The Midwest-based Musteites, who adorned themselves in patriotic symbols to attract native-born (or nativist) workers turned off by the Communists, claimed at least one extraordinary victory as well. The Muste-affiliated Lucas County Unemployed League mobilized tens of thousands of jobless workers in 1934 to support the Toledo Auto-Lite strike. The unemployed encircled the factory, refused to scab, and helped fight off the National Guard. Despite numerous efforts to break them, the emboldened strikers prevailed. The Toledo action points to one of the strongest arguments for workers to support organizing the unemployed: a large, desperate, and permanently jobless class puts downward pressure on wages and serves as a reserve army of strikebreakers.

Goldfield likens the unemployed movements of the 1930s to the anti-impressment riots of the colonial period, which—thanks to the British navy’s ecumenical approach to forced military service—involved “the poorest members of society, women, free Blacks, slaves, and bond servants, as well as artisans and professionals.” Unemployment, both today and during the Depression, affects a diverse swath of workers, across race, gender, and income. The CP’s commitment to racial egalitarianism positioned them well to organize UCs across the South, leading the party to generate some of the largest multiracial uprisings of the era. Though their work was often “invisible,” and they rarely held leadership positions, Goldfield observes, women were often “the driving forces, the shock troops for the most militant activities of the unemployed organizing.” The UCs facilitated the first wave of organized working-class unrest of the Depression, and they planted seeds for a decade of labor agitation and party-building.

 

If Not Now, When?

Writer and activist Bill Fletcher Jr. has agitated for the labor movement to organize unemployed workers in every economic crisis of his adult life. After the 2008 crash, he recalls meeting with a funder who told him it wasn’t the right time to dedicate resources to organizing the jobless. “If not now, when?” he responded. “Does unemployment have to reach 30 percent? 40? Should we wait until the recession is over? When?” Another post-2008 effort fell apart when his AFL-CIO partners reallocated resources to the 2010 midterms. The United Electrical, Radio and Machine Workers of America (UE) organized its own unemployed members in the 1980s—as a wave of offshoring devastated its ranks—but most unions, Fletcher has found, are loath to undertake major organizing efforts among workers who aren’t voting members.

Fletcher has been making a similar pitch to unions and foundations since the pandemic struck the United States, with limited success. Inspired by the UC model, Fletcher believes unemployed organizing must work on three levels: address basic issues of survival, mobilize direct action, and fight for jobs. “Survival includes everything from food, healthcare, and shelter to building mutual assistance networks, particularly in this time of plague,” Fletcher said. “Direct action is fighting evictions, fighting shutoffs, which we’re going to be seeing more of.” And then there’s the fight for jobs. “This is a matter directed at governments,” he said. “It’s hard to go to a particular corporation and say, ‘Give us more jobs.’ You can fight against lay-offs, but not for GM to give us more work.” In other words, unemployed worker organizations should ultimately demand job opportunities from the government—a job guarantee—with quality pay, benefits, and racial equity. (The slogan emblazoned on the banners of Communists marching in the early 1930s was “Work or Wages!”)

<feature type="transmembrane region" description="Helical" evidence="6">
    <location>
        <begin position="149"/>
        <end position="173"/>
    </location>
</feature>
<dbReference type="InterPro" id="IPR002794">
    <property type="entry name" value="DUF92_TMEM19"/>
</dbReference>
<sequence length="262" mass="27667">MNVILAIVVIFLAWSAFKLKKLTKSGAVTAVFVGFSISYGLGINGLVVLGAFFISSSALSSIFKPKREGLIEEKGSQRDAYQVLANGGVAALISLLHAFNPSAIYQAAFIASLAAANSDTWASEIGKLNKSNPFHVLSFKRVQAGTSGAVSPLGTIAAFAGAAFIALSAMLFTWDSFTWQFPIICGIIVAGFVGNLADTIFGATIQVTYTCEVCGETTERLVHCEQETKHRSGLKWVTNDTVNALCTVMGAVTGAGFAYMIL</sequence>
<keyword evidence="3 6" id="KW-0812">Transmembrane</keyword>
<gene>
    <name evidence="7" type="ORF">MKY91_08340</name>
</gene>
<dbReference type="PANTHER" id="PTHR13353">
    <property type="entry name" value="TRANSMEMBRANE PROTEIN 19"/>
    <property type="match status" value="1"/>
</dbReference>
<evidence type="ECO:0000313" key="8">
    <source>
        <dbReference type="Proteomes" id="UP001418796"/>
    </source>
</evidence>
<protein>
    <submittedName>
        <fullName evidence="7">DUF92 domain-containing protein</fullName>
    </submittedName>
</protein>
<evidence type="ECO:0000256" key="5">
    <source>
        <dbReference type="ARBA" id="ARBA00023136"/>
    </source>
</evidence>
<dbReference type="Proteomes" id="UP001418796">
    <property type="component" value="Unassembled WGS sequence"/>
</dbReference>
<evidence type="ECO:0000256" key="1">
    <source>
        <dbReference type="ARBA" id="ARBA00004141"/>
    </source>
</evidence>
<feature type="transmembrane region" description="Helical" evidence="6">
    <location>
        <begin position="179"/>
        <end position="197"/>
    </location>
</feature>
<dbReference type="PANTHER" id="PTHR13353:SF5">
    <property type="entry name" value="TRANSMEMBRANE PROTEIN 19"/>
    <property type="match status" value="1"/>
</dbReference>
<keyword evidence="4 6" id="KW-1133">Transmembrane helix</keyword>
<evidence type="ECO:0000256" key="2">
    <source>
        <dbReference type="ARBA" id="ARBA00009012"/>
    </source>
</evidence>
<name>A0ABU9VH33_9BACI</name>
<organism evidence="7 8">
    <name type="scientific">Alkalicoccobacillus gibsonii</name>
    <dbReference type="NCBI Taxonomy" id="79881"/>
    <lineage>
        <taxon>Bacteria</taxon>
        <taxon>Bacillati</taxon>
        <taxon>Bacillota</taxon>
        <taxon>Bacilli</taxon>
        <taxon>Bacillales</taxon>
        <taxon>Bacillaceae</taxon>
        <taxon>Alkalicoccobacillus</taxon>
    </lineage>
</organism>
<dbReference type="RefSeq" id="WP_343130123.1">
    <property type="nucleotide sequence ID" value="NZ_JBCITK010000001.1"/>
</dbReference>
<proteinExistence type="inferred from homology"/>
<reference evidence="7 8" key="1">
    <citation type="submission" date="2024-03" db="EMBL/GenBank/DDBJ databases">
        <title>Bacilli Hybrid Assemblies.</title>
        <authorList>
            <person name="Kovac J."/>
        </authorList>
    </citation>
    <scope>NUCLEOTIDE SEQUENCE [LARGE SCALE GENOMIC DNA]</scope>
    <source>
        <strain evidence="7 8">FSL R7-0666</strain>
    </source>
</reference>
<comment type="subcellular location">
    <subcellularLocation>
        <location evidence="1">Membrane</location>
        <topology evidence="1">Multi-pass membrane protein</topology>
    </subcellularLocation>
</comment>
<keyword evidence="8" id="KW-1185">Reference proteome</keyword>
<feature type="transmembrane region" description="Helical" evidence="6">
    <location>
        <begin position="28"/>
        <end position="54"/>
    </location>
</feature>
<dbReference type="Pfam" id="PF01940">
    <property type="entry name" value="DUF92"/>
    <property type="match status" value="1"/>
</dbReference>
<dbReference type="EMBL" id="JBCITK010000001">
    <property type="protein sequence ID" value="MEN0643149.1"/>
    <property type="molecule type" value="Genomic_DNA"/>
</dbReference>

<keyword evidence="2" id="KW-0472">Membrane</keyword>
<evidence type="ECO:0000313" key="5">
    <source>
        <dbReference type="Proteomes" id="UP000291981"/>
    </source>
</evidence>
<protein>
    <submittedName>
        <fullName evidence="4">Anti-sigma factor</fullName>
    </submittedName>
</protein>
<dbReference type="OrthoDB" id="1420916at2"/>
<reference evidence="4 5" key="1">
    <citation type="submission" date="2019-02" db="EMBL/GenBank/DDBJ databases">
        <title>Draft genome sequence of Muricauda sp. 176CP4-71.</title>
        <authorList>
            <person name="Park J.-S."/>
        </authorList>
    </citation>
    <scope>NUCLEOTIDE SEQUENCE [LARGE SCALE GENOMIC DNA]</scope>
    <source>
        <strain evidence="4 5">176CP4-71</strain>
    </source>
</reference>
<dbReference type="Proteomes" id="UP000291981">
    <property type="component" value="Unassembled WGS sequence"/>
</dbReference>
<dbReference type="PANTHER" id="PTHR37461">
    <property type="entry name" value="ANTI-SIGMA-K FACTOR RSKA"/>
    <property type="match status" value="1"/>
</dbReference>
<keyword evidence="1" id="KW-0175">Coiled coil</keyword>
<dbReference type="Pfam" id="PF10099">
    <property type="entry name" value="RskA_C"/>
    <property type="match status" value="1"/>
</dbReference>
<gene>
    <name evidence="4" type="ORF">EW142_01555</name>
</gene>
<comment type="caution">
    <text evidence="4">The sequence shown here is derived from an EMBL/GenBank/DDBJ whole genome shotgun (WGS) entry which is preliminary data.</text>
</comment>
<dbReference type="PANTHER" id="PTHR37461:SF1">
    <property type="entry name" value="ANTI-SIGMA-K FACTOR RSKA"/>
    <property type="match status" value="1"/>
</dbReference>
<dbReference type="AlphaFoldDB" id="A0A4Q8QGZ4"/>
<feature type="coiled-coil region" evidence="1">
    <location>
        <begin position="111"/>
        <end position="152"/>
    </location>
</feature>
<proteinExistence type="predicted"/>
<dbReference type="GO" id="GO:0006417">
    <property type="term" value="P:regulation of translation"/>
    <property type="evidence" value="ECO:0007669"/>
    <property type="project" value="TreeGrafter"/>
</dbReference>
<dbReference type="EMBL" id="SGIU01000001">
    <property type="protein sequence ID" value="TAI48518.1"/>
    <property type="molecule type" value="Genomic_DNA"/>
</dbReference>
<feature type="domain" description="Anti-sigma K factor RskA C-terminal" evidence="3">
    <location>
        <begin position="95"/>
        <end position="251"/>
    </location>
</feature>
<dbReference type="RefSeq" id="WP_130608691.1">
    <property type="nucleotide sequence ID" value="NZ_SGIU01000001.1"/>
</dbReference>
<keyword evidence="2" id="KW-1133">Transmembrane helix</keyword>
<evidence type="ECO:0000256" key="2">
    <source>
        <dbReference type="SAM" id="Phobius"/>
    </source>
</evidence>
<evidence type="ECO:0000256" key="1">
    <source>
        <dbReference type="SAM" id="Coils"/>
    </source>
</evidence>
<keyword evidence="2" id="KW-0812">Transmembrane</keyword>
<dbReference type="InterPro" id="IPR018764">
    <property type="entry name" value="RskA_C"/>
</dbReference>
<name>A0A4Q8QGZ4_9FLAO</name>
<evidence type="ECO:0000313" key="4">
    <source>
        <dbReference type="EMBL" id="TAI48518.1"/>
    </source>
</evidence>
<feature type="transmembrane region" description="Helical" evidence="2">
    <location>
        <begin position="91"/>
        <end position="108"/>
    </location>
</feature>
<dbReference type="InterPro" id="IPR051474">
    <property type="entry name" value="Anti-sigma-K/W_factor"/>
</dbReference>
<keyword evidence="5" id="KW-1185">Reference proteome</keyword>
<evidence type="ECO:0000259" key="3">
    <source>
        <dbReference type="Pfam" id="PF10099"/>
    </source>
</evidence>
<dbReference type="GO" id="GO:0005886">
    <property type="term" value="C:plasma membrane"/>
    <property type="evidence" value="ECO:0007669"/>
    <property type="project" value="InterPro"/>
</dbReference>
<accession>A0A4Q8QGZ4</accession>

In fits and starts, Fletcher’s ideas have found purchase during the current crisis. Unemployed organizing has taken three main forms. First, tens of thousands of newly jobless Americans have flocked to relatively apolitical Facebook groups and Reddit forums to trade tips about navigating the UI system, vent frustration, and commiserate. Second, progressive nonprofits like the Center for Popular Democracy (CPD) have been mobilizing unemployed members to put pressure on elected officials to extend and expand emergency benefits; CPD’s Unemployed Action network has held small protests outside legislators’ homes and offices across the country. (A newer group, ExtendPUA.org, was formed by out-of-work entertainment industry freelancers to push for extending benefits through the end of the pandemic.) And third, independent socialists and communists have organized on a smaller-scale—but with more explicit militancy—doing a mix of mutual aid, political education, and eviction defense.

Many of the latter groups, like the Portland-based Unemployed Workers Council, are inspired by the UCs of the 1930s; the group’s education team recently produced a zine recounting the CP’s Depression-era organizing. They haven’t had the success of their predecessors. The Portland group claims about twenty regularly participating members. One of them, Rory Gatto, had the perverse good fortune to be fired during a union organizing campaign at this warehouse job in February; he managed to apply for UI before the flood. Though their numbers are meager, Gatto explained, much of their work has been done in coalition with other groups focused on tenant organizing, anti-fascist mobilization, and racial justice protest.